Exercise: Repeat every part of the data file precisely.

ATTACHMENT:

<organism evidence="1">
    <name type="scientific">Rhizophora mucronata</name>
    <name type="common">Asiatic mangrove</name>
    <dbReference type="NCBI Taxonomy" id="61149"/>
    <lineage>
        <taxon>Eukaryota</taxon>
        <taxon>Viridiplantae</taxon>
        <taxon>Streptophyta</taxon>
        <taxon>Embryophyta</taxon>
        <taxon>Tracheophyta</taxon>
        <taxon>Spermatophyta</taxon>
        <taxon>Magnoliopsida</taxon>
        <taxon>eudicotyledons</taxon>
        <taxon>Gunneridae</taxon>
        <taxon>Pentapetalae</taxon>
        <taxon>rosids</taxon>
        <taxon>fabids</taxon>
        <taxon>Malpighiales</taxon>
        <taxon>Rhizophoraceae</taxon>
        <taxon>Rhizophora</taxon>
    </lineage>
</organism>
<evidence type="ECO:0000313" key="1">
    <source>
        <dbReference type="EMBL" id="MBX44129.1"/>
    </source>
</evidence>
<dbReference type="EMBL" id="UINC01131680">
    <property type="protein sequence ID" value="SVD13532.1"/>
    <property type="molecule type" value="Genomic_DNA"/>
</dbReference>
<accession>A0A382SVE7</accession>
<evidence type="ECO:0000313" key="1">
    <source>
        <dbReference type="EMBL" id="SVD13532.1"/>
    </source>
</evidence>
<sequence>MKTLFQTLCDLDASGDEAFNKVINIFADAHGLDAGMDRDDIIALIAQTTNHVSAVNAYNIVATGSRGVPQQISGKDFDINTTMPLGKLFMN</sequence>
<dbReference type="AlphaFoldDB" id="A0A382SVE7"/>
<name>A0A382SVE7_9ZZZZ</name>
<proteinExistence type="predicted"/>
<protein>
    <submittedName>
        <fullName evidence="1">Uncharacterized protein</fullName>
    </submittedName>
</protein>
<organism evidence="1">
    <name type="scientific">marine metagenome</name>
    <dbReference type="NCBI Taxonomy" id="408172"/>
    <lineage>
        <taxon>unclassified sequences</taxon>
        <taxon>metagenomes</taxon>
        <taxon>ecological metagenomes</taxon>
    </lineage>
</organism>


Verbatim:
<organism evidence="1">
    <name type="scientific">Rhizophora mucronata</name>
    <name type="common">Asiatic mangrove</name>
    <dbReference type="NCBI Taxonomy" id="61149"/>
    <lineage>
        <taxon>Eukaryota</taxon>
        <taxon>Viridiplantae</taxon>
        <taxon>Streptophyta</taxon>
        <taxon>Embryophyta</taxon>
        <taxon>Tracheophyta</taxon>
        <taxon>Spermatophyta</taxon>
        <taxon>Magnoliopsida</taxon>
        <taxon>eudicotyledons</taxon>
        <taxon>Gunneridae</taxon>
        <taxon>Pentapetalae</taxon>
        <taxon>rosids</taxon>
        <taxon>fabids</taxon>
        <taxon>Malpighiales</taxon>
        <taxon>Rhizophoraceae</taxon>
        <taxon>Rhizophora</taxon>
    </lineage>
</organism>
<evidence type="ECO:0000313" key="1">
    <source>
        <dbReference type="EMBL" id="MBX44129.1"/>
    </source>
</evidence>
<dbReference type="EMBL" id="UINC01131680">
    <property type="protein sequence ID" value="SVD13532.1"/>
    <property type="molecule type" value="Genomic_DNA"/>
</dbReference>
<accession>A0A382SVE7</accession>
<evidence type="ECO:0000313" key="1">
    <source>
        <dbReference type="EMBL" id="SVD13532.1"/>
    </source>
</evidence>
<sequence>MKTLFQTLCDLDASGDEAFNKVINIFADAHGLDAGMDRDDIIALIAQTTNHVSAVNAYNIVATGSRGVPQQISGKDFDINTTMPLGKLFMN</sequence>
<dbReference type="AlphaFoldDB" id="A0A382SVE7"/>
<name>A0A382SVE7_9ZZZZ</name>
<proteinExistence type="predicted"/>
<protein>
    <submittedName>
        <fullName evidence="1">Uncharacterized protein</fullName>
    </submittedName>
</protein>
<organism evidence="1">
    <name type="scientific">marine metagenome</name>
    <dbReference type="NCBI Taxonomy" id="408172"/>
    <lineage>
        <taxon>unclassified sequences</taxon>
        <taxon>metagenomes</taxon>
        <taxon>ecological metagenomes</taxon>
    </lineage>
</organism>